1. GENERAL HEADING: Language: Sounds, Structure, Meter

2. TITLE OF EXERCISE: "Sound of a Sonnet"

3. GOALS: To develop students' awareness of and sensitivity to the sounds and rhythms of a sonnet, from individual words to phrases to larger movements.

4. NUMBER OF STUDENTS: As few as two or three; no upper limit.


6. CLASS TIME NEEDED: Fifteen minutes


Members of the group sit or stand facing each other, in a circle if there are enough.

Each person in turn reads one line of the sonnet, loudly, taking care not to drop in volume on the final word, so the person opposite in the circle can hear.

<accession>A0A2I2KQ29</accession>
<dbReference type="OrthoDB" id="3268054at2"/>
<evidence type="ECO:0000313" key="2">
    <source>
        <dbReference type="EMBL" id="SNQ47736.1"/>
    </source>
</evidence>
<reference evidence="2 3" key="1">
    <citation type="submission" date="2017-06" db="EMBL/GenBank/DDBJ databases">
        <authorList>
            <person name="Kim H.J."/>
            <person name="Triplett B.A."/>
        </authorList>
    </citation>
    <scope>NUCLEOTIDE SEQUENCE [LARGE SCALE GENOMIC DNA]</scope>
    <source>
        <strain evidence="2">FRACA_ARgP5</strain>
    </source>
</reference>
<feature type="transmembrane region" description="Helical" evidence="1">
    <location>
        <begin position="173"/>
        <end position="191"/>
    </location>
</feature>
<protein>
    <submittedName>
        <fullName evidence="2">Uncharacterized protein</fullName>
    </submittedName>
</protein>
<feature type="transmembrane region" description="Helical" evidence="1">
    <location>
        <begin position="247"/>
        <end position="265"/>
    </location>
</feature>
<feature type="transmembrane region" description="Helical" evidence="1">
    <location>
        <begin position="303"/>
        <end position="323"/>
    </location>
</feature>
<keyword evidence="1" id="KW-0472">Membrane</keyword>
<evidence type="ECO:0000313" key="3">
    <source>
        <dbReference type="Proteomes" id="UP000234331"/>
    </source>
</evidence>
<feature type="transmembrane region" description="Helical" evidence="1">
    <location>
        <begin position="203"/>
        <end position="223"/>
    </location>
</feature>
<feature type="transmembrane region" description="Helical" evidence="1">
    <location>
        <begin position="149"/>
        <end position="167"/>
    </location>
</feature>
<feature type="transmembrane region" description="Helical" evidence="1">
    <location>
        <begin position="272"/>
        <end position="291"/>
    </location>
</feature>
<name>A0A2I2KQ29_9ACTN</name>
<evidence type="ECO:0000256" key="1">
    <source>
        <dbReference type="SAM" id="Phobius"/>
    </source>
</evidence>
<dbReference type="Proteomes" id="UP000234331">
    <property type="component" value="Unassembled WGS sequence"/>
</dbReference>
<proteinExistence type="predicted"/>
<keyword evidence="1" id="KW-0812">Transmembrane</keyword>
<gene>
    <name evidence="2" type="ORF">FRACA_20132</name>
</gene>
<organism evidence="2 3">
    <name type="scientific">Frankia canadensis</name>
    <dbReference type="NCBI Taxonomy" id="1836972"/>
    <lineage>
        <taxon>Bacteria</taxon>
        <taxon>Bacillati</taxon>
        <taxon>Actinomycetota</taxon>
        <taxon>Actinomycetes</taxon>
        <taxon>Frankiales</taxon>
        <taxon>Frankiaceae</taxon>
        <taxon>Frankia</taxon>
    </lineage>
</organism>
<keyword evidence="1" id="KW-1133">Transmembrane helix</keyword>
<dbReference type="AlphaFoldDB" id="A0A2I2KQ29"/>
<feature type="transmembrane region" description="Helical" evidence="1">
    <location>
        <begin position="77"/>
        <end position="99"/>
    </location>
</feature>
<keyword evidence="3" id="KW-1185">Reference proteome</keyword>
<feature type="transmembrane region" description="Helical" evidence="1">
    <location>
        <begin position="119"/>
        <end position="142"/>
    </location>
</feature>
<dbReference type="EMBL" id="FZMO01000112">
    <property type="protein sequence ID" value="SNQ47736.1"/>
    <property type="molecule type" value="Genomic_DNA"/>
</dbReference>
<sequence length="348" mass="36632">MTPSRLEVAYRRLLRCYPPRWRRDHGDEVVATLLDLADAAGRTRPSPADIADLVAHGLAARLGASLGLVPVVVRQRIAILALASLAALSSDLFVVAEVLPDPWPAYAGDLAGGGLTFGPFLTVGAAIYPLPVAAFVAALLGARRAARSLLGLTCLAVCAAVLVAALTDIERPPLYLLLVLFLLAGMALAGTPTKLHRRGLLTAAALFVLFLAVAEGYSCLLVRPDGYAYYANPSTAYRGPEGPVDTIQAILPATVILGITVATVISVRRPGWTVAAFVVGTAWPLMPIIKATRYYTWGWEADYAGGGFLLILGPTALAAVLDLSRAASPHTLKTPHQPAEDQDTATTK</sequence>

Then each person reads two lines, in the same way as above.

Each person reads to a period; the meaning is not discussed, and full attention is placed upon the sound; each person takes a deep breath before beginning and does not pause at commas or the ends of lines.

Again, each person reads to a period, but is free to pause wherever it seems appropriate.

Each person reads one line, exaggerating the rhythm grossly to discover complexities of rhythm, syllabification, and pronunciation.

8. POINTS FOR OBSERVATION/DISCUSSION: Unexpected syllabification; sensitivity to sound and rhythm; the importance of the final words of each line; submersion of rhythm in a reading for sense is like the submersion of rhythm in good jazz singing.

9. SOURCE/REFERENCE: Phillip Joseph, from ACTER (A Center for Theatre, Education and Research at UNC-Chapel Hill)


11. VARIATIONS: The exercise was performed with Sonnets # 1 and #2, but any of the sonnets would work.